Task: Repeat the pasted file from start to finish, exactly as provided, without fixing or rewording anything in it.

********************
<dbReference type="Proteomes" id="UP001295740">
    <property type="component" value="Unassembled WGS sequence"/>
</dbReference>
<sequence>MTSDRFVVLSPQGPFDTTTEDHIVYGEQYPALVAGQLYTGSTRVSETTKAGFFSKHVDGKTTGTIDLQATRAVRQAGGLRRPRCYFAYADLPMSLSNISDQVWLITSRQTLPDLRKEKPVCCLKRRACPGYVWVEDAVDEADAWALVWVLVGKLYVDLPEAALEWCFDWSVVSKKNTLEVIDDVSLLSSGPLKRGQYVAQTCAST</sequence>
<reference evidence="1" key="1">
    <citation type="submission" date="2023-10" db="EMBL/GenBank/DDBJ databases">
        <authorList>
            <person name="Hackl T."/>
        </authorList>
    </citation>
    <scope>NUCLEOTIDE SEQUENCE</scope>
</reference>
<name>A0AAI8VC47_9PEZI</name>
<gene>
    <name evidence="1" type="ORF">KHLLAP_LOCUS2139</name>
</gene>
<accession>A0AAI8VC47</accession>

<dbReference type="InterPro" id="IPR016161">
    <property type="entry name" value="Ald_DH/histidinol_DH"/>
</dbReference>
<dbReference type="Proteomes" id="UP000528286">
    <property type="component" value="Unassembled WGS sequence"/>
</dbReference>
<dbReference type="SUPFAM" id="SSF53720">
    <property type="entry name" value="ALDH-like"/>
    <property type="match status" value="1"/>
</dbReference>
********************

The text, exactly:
<dbReference type="Proteomes" id="UP001295740">
    <property type="component" value="Unassembled WGS sequence"/>
</dbReference>
<sequence>MTSDRFVVLSPQGPFDTTTEDHIVYGEQYPALVAGQLYTGSTRVSETTKAGFFSKHVDGKTTGTIDLQATRAVRQAGGLRRPRCYFAYADLPMSLSNISDQVWLITSRQTLPDLRKEKPVCCLKRRACPGYVWVEDAVDEADAWALVWVLVGKLYVDLPEAALEWCFDWSVVSKKNTLEVIDDVSLLSSGPLKRGQYVAQTCAST</sequence>
<reference evidence="1" key="1">
    <citation type="submission" date="2023-10" db="EMBL/GenBank/DDBJ databases">
        <authorList>
            <person name="Hackl T."/>
        </authorList>
    </citation>
    <scope>NUCLEOTIDE SEQUENCE</scope>
</reference>
<name>A0AAI8VC47_9PEZI</name>
<gene>
    <name evidence="1" type="ORF">KHLLAP_LOCUS2139</name>
</gene>
<accession>A0AAI8VC47</accession>

<dbReference type="InterPro" id="IPR016161">
    <property type="entry name" value="Ald_DH/histidinol_DH"/>
</dbReference>
<dbReference type="Proteomes" id="UP000528286">
    <property type="component" value="Unassembled WGS sequence"/>
</dbReference>
<dbReference type="SUPFAM" id="SSF53720">
    <property type="entry name" value="ALDH-like"/>
    <property type="match status" value="1"/>
</dbReference>